Picture from the mass action at the Garzweiler coal power station in the German Rhineland in 2014. credits to Marco Kühne.
To supply European countries in energy, a large amount of coal is imported from abroad, as the coal is often cheaper. In Europe, the imports from Russia account for 30.4%, from Colombia 23.7 % and Australia 11.5 % in 2015. The UK is the country that imports the second largest amount of coal, after Germany. From all the coal we burn, 30% comes from Russia, 23% from Colombia and 16% from the USA. But what is the story behind all this coal that enables us to live the way we live?
Coal extraction, wherever it takes place, has very negative impacts on both the local communities and ecology, but also the planet as a whole with the release of methane and carbon dioxide, greenhouse gases that are released in the atmosphere . More about opencast mining here. However, the impacts are far deeper than that.
The coal industry is backed by powerful corporations that operate with impunity, disregarding the few environmental regulations in place and severely damaging the human rights of local communities. Companies often do not pay reparations to compensate or at least relieve the cost of coal, that is, giving a monetary value to the lives and ecosystems that are destroyed. This means that multinationals are free to continue destroying the people and planet with nothing to stop them.
In Europe, RWE and other mining companies are required to offset the environmental damages they cause: for the destruction of a 12.000 years old pristine forest with a unique ecosystem and many protected species, RWE is required to plant an artificially biodiverse forest close by, only to ensure that the carbon that should have been capture by the forest will still be capture with the new woodland. No talk of all the emissions caused by the extraction and burning of coal. No talk about the protection of ecosystems that are priceless and irreblaceable.
In Colombia, the lands are seized without consultation and indigenous communities who have lived there for hundreds of years are forcefully displaced off from their homes to make way for gigantic opencast mines, where are extracted billions of tons of coal. You can imagine the size of these holes, and the amount of dust in the air… and this impacts the local communities and species living in these regions, as the water is polluted with chemicals and oil, the dust ends up in the ground and the crops, there is acid rain due to the explosion of dynamite and people suffer from aggravated respiratory diseases. Coal is physically destroying the living conditions in this region. The landscape is tuned upside down with massive mountains chains created from the waste from digging up the ground.
95% of this coal is exported to western countries. Not only do the opencast mines destroy the land, hurt the communities and damage the environment, locals do not receive anything in return, neither electricity nor reparations for the disasters caused. The mining companies are contracted by energy giants like BHP (the world’s largest mining company, read more about the impacts of BHP here with a testimony from a woman from an indigenous community in Colombia), Anglo American (a British multinational, largest producer of platinum), Glencore (an Anglo-swiss multinational that ranked twelfth in the Fortune Global 500 list of the world’s largest companies).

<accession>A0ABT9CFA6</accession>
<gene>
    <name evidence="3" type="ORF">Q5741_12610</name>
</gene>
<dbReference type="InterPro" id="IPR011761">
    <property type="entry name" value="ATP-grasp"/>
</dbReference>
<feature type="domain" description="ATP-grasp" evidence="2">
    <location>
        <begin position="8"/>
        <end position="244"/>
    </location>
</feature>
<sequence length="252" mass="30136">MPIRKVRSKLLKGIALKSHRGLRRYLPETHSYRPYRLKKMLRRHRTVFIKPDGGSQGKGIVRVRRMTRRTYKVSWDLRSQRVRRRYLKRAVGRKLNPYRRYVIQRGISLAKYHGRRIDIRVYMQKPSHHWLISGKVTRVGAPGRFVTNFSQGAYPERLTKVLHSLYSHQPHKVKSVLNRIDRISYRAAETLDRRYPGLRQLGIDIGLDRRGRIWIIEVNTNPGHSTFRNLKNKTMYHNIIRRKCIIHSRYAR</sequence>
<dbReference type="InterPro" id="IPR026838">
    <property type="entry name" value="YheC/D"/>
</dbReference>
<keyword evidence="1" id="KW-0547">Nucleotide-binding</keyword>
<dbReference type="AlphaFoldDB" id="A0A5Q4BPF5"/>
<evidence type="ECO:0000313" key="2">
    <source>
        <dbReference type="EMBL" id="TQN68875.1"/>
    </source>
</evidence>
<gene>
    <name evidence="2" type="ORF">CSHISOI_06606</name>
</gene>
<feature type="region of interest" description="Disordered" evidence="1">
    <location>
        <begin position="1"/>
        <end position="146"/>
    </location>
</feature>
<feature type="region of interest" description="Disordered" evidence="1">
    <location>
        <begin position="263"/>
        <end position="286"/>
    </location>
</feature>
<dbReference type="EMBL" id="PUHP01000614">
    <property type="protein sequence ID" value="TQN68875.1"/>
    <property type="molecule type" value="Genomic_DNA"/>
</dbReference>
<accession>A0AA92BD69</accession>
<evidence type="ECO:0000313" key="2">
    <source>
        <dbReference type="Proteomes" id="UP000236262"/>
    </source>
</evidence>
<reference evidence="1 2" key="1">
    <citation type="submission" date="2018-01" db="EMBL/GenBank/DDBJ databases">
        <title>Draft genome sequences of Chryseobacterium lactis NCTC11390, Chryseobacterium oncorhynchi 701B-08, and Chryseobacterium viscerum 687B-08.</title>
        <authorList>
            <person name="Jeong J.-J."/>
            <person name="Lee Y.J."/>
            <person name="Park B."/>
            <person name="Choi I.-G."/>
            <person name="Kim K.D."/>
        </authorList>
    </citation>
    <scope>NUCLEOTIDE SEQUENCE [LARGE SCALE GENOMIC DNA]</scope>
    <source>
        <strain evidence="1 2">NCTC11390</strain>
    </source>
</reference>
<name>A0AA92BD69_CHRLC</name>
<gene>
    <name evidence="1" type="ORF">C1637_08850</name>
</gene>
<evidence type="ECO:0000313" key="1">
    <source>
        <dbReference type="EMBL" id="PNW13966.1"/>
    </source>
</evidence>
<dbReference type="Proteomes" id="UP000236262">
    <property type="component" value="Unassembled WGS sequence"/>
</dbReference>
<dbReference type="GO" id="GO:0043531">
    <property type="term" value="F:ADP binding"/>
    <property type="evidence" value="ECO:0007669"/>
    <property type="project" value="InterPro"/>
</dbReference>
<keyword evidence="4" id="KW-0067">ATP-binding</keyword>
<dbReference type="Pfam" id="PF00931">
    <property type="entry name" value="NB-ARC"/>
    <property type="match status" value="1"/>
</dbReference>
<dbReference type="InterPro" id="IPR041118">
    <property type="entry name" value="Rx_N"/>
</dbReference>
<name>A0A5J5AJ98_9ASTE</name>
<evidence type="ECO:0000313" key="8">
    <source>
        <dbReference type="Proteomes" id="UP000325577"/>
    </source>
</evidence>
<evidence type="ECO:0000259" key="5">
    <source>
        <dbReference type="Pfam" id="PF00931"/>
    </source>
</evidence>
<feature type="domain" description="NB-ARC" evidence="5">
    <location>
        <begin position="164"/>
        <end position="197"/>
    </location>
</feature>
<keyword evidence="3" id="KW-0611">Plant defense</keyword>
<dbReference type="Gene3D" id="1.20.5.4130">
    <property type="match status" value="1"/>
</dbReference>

Not only do these energy giants hold great power as money enables them to bypass regulations and court cases, they also have physical power to suppress any type of resistance. Between 1996 and 2016, more than 3 000 environmental activists and leaders of indigenous communities were killed by paramilitaries who are payed by the governments doing business with these multinationals. In such, it is a private militia defending by all necessary means the interests and profits of large corporations.
In February 2015, the UK government announced a coal-phase out by 2025. But opencast mines are still being opened, coal is being burnt and the UK government is still supporting the coal mafia. Indeed, Coal Action Network reports that between 2011 and 2016, the government underwrote £109 million in insurance to global coal projects, including Russian coal which exports coal back to UK power stations.
The UK has only the fourth largest production of electricity via renewables. Why is coal still being extracted, imported and burnt in the UK when the money could be invested in renewable energy and people could be skilled into sustainable jobs? When so many lives and our planet could be saved.
Resistance in Colombia is organized between indigenous communities, social organisations, students and NGOs. They protect the rivers by cleaning them, they organise farming autonomously to regain their food sovereignty and defend the land heritage. They educate about the land and condemn corporations, but cannot take part in peaceful civil disobedience as they risk being killed. Recently, there were shootings at a peaceful demonstration, and two community leaders were killed. Let’s use our privileges and show solidarity. Let’s end coal now.
Here’s a great list of links and additional reading on the true cost of fossil fuel extraction and combustion: http://londonminingnetwork.org/related/